$21,855

$45,020

($420,000)

$77,745 $106,969 $149,646 $206,724

 

*Salvage Value:

$35,000 - .35($35,000 - $0 Book Value) = $22,750

Revenue growth rate (real) Cost growth rates (real):

5.00%

Inflation:

3.00%

Parts

0.00%

tax rate

35%

Labor

2.00%

Real discount rate

9.50%

Other

Year 2

1.00%

Nominal discount rate

12.79%=(1.095)(1.03)

Year 3 and 4

-1.00%

Note that all cash flows as well as the discount rate were converted into nominal figures. For example revenues were calculated in the following manner:

Revenue (year 1) = $225,000 x (1 + inflation rate) = $225,000 x (1.03) = $231,750 Revenue (year 2) = Year 1 x (1 + growth rate) x (1 + inflation)

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18. Finnerty’s Brew Pub is considering buying more machinery that will allow the pub to increase its

portfolio of beers on tap. The new machinery will cost $65,000 and will be depreciated on a 10 year basis. It is expected to have no value after 10 years. The improved selection is anticipated to increase sales by $30,000 for the first year and increase at the rate of inflation of 3% for each year after that. Production costs are expected to be $15,000 for the first year and are also expected to increase at the rate of inflation. The real discount rate is 12% and the nominal riskfree interest rate is 6%. The corporate tax rate is 34%. Should Mr. Finnerty buy the machinery?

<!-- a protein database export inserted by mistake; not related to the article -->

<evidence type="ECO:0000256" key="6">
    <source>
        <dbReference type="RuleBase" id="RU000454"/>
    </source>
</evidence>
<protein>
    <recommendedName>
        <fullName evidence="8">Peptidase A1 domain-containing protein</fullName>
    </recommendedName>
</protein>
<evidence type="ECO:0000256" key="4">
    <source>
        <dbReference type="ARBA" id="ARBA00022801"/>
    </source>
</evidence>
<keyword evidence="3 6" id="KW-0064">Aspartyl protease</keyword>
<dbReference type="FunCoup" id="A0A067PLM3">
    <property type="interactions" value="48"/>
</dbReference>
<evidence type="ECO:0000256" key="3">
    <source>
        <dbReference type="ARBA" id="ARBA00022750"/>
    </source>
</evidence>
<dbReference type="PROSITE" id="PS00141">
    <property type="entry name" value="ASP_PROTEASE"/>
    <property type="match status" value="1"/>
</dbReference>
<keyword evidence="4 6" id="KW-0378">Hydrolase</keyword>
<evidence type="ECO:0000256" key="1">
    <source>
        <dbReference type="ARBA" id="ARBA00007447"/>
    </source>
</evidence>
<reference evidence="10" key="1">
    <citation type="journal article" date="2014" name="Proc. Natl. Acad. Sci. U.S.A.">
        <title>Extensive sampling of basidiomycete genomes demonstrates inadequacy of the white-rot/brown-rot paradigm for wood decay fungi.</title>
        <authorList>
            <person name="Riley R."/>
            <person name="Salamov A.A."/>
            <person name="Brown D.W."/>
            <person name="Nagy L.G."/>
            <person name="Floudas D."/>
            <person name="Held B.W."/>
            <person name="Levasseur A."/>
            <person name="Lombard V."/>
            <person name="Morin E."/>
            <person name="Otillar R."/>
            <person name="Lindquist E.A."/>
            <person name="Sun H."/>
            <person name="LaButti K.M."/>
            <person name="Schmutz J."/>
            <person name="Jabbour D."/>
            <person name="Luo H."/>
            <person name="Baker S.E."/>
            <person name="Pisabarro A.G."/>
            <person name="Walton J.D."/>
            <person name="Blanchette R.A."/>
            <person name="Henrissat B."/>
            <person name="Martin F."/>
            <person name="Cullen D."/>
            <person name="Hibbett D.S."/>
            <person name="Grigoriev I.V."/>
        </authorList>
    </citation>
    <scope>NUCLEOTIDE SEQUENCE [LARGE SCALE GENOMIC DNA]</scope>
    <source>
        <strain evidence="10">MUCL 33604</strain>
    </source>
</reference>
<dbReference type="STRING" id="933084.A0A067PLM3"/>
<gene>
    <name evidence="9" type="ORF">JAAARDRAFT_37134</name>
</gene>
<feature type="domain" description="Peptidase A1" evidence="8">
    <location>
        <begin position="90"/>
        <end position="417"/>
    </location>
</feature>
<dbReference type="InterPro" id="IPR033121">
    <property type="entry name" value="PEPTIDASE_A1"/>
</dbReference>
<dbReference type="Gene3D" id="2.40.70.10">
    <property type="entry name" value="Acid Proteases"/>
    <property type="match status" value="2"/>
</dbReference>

SOLUTION:

Because depreciation is always nominal, the depreciation tax shield needs to be discounted at the nominal rate of return. Since Cash Flow = NI (only cash expenses) + depreciation tax shield, unless we convert all the figures into nominal, we need to find each term of the Cash Flow separately, and discount it at its appropriate discount rate. In year 1 : NI = (30,000-15,000) x 0.66 = 9900. This figure is in year 1 $ terms (nominal). To convert this figure to real terms (Year 0 $), we divide by 1.03, we get $9612. Since both revenues and expenses increase at the inflation rate each year, $9612 is also the annual real NI (incremental). We then find the PV of those NI using the real discount rate 12%:

n

i

PV

PMT

FV

Result

10

12

?